Complete Pausing Point 1 activities (found on pgs. 153-158 of the Teacher Guide) based on student need.

    Notes:

    Weekly Overview: This week as students continue to learn about plants, they will learn about how plants start off as seeds and grow.

     

    Day 6: At this point in the school year, students should be able to write most of the letters in their names and say the names of the letters from memory. If students are unable to do so, find time throughout the day to work with them individually. See Pausing Points for suggestions for additional activities students might do to practice writing their names.

     

    In order for students to do the Removing Initial Sounds activity, students must be able to detect and manipulate sounds in words. If some students are not yet able to detect sounds in words, spend extra time reviewing and practicing Skills activities from Days 1-5 of the Habitats domain and/or Skills activities from the Animals domain.

     

    Day 7: Introducing the Picture Talk: You might introduce the Picture Talk by asking students what they remember from the read-aloud. Help students stay on topic by expanding their contributions to tie them back to the Core Content Objectives. If students stray too far from the content taught in the readaloud, refocus them by beginning the Picture Talk using the suggested language.

     

    Rather than reviewing the Flip Book during this Picture Talk, you will use Image Cards to give students the opportunity to manipulate and sequence pictures showing the life cycle of a sunflower and a tree. Then, students will act out the life cycle of a sunflower.  On the domain assessment, students will be assessed on how a sunflower grows.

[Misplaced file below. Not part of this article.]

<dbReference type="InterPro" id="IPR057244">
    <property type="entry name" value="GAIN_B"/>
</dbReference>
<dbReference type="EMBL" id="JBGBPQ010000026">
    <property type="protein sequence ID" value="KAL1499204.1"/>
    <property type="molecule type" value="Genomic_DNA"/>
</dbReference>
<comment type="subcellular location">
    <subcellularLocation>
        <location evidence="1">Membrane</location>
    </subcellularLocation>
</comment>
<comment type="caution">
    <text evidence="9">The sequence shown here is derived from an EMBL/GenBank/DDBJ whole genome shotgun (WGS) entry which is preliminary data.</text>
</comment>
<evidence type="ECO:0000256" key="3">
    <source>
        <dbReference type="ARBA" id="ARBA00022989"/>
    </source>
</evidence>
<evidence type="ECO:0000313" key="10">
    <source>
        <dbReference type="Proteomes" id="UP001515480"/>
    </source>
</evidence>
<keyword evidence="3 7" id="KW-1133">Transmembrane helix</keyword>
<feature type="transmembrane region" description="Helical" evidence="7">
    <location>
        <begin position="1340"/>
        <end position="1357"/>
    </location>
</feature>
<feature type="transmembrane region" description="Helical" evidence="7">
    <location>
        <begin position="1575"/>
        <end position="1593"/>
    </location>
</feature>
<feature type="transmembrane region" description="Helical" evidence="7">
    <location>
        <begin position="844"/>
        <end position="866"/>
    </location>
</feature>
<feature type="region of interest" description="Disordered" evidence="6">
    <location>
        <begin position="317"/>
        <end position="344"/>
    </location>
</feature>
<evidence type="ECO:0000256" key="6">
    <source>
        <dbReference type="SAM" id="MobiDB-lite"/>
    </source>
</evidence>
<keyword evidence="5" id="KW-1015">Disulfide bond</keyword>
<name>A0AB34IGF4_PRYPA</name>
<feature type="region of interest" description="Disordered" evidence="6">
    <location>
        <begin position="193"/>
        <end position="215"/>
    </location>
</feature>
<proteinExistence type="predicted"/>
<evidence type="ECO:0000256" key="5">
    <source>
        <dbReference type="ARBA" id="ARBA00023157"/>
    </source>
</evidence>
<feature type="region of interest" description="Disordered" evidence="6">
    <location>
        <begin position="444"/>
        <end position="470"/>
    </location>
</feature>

Pausing Point 1 (Days 8-10):  This is an opportunity to review, reinforce, and extend the material taught during the first half of the domain. Begin by identifying areas in which students may need extra practice by using Observational Assessments (see General Overview) and/or Task Assessments. Then, use this information to decide which activities you wish to repeat and whether it is best to repeat them in a whole-group or small-group setting. If students are ready to extend their knowledge, suggestions for activities that draw on information presented across multiple days are provided below. During the Pausing Point, continue conducting routines that have been introduced up until this point (e.g., attendance, daily schedule, classroom jobs, signing in to Learning Centers, etc.).